In Search Of The Audio Abode---The Hi-fi House Page 3

The pertinent figures here are easy to predict by means of the number 550, which is half the speed of sound at sea level (in feet per second), as well as half the distance traveled by a soundwave in one second. Dividing this figure by any room dimension gives the center frequency of that dimension's lowest-frequency standing wave. On the other hand, dividing 550 by any bass frequency will give the room dimension needed to fully support it.

Dividing 20Hz into 550 will show that opposite walls must be 27.5' apart to fully support that frequency. Dividing 12.8 into 550 will show that the longest dimension of our "nice, compact little listening room" will support 43Hz---okay for your average British speaker system, but a shameful waste for Infinity bass towers.

Suppose you want to go for a conservative 35Hz low-end limit? 550 divided by 35 is 15.7'---not at all unusual for a room in an average house. But...this is almost twice the height of the average ceiling, and that's bad news. The room will have the same standing waves in two directions. But all is not lost, because those ideal dimensional ratios are just that: ideal. Any one of them can be halved or doubled without changing their 1/3-octave relationship, and without seriously impairing the smoothness of the room's bass response.

Doubling the length dimension, to 25.6', would extend the room's response to an impressive 21.5Hz, but would make for a very narrow room, more like a wide corridor than a room. But doubling the 10' dimension would provide a more reasonable shape (20' by 12.8') and still give flat response down to 27Hz. Of course, you can always go for broke, doubling both the original dimensions to give a 20' by 26' space with a 21.5Hz lower limit. But you aren't likely to find a room like that in a 3-bedroom ranch home. On the other hand, you may get lucky.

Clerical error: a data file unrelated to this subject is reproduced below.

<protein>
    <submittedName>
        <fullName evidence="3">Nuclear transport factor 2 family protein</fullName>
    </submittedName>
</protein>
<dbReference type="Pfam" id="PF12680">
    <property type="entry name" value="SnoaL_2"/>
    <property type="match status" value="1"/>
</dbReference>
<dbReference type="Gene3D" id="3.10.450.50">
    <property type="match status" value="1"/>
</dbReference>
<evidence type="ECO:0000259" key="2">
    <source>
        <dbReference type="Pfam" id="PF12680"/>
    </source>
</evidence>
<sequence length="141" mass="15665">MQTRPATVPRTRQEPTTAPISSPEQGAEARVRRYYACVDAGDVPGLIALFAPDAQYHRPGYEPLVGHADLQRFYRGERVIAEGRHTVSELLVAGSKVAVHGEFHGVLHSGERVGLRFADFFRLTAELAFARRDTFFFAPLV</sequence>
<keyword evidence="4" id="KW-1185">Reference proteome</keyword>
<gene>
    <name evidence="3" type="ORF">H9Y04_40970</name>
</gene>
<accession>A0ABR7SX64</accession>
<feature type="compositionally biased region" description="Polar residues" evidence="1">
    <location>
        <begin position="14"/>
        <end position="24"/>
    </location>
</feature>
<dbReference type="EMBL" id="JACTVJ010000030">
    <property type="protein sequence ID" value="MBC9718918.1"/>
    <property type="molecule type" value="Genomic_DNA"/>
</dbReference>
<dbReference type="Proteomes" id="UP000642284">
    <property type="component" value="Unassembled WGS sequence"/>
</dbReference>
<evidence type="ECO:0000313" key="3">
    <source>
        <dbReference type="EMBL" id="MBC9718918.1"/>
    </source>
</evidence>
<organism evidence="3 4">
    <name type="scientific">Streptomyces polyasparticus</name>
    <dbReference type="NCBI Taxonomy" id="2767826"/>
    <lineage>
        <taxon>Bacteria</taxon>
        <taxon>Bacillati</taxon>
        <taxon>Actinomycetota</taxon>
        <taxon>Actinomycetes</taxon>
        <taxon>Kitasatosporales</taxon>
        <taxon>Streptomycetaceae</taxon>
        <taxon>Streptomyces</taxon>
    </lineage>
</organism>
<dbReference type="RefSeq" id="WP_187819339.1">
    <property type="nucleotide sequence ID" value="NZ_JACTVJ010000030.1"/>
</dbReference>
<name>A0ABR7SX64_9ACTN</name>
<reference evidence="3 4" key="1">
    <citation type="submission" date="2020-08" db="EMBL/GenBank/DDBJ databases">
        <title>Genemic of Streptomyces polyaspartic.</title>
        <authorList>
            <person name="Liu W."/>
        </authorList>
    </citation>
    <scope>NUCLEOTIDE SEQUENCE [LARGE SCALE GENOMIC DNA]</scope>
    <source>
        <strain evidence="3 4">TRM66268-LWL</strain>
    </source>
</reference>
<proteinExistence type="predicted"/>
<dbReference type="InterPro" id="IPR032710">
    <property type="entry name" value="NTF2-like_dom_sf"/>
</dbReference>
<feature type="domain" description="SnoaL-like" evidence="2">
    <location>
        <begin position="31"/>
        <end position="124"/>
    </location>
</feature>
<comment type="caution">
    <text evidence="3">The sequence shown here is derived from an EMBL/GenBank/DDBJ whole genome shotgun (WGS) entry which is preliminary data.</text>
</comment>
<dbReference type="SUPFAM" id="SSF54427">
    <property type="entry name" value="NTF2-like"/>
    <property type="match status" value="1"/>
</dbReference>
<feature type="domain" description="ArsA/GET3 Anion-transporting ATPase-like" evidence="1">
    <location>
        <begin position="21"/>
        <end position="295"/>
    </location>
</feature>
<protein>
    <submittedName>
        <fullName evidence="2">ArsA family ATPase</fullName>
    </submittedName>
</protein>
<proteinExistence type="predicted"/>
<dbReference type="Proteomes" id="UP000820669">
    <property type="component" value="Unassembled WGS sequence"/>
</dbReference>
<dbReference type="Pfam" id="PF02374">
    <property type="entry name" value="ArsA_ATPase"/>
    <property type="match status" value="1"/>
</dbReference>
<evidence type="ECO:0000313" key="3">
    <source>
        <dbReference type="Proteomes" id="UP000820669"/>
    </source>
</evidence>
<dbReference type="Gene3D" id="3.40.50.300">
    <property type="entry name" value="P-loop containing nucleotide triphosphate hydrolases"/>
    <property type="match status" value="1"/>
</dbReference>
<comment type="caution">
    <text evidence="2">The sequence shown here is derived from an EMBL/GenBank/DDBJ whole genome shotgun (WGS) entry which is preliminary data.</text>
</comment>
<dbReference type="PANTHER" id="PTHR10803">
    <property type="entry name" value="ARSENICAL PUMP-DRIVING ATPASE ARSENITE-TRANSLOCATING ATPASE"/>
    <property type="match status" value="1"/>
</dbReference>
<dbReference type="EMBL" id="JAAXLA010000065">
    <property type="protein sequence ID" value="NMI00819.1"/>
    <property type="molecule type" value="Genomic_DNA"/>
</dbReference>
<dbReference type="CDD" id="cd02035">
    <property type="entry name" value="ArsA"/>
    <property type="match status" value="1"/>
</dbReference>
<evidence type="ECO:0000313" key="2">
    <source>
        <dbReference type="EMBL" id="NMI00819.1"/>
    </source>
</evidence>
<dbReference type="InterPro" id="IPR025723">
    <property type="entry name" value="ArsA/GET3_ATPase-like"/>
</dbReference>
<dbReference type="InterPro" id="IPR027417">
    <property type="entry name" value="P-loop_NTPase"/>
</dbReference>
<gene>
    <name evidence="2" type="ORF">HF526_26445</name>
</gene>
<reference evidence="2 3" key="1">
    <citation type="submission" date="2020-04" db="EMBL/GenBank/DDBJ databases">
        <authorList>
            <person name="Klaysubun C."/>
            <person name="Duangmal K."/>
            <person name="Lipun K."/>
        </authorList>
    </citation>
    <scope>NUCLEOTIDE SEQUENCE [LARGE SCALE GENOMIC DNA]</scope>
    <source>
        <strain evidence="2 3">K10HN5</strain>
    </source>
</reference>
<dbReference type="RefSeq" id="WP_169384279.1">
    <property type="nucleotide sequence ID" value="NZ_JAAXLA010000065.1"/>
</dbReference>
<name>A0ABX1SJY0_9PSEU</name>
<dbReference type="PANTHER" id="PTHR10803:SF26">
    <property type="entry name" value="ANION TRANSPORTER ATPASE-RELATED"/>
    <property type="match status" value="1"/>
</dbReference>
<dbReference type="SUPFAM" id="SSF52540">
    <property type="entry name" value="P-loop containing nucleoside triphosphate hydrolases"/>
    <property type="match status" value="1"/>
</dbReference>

Generally, flat ceilings of 9' or more will be found only in residences more than 50 years old or in very expensive newer homes, and the extra foot or so will make relatively little difference in a properly proportioned room's low-end limit anyway. But so-called open or vaulted ceilings, which are enjoying a vogue these days in "contemporary" homes, are a special case calling for special attention. Because they are of indefinite height and their undersides are not parallel to the floor, they generate less-pronounced standing waves than a flat ceiling. Their worst liability is that they tend to produce lots of quick-return echoes that smear detail. These are easily suppressed with strategically placed panels of decorative-surface fiberglass on the underside of the roof. Otherwise, a vaulted ceiling can be considered as a flat ceiling whose height is the average of the ceiling height. That is, if the walls are 8' high and the peak of the ceiling is 14', it can be viewed as an 11-footer for purposes of calculating the other dimensions.